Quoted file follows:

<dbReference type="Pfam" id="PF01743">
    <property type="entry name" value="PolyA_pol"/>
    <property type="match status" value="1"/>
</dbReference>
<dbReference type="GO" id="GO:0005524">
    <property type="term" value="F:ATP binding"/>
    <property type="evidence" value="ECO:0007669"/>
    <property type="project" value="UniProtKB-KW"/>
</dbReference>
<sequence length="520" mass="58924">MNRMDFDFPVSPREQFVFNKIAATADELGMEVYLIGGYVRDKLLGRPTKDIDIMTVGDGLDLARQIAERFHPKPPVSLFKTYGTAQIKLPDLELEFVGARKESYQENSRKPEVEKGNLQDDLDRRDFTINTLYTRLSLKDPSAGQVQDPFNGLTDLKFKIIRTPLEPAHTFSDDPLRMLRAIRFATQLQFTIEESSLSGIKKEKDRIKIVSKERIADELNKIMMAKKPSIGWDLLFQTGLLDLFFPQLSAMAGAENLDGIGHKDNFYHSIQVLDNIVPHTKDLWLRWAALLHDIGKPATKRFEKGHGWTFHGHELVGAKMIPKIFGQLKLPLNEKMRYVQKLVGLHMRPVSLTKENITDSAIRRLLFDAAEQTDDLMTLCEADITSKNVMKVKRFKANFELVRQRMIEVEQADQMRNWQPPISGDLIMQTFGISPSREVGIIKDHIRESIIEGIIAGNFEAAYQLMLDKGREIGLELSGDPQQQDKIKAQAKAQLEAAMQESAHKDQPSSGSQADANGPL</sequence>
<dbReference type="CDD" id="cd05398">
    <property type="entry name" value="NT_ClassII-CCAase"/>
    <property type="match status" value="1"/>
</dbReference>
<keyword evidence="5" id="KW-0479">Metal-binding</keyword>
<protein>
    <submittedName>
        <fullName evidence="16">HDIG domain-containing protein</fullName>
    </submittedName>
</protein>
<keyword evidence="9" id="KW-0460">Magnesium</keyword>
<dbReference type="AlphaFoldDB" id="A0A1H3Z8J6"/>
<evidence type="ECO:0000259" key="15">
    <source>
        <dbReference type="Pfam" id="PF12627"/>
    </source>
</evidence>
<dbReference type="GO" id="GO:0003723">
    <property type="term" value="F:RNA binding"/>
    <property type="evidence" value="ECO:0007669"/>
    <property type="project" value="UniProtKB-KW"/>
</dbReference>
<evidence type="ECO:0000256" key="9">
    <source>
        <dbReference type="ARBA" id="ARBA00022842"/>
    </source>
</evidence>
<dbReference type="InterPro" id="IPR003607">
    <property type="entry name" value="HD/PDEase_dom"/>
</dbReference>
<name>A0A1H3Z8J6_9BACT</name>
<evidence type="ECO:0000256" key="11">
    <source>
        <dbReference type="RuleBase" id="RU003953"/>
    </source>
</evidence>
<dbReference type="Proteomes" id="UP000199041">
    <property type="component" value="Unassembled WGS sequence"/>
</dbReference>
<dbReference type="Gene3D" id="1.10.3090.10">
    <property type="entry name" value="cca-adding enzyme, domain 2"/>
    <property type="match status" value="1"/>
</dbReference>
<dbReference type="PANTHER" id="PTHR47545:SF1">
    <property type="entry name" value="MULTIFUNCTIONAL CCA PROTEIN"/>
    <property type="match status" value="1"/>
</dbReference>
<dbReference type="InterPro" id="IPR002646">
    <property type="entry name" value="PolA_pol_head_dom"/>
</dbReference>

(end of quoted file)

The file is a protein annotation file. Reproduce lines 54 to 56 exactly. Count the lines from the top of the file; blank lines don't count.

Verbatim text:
<dbReference type="PANTHER" id="PTHR47545:SF1">
    <property type="entry name" value="MULTIFUNCTIONAL CCA PROTEIN"/>
    <property type="match status" value="1"/>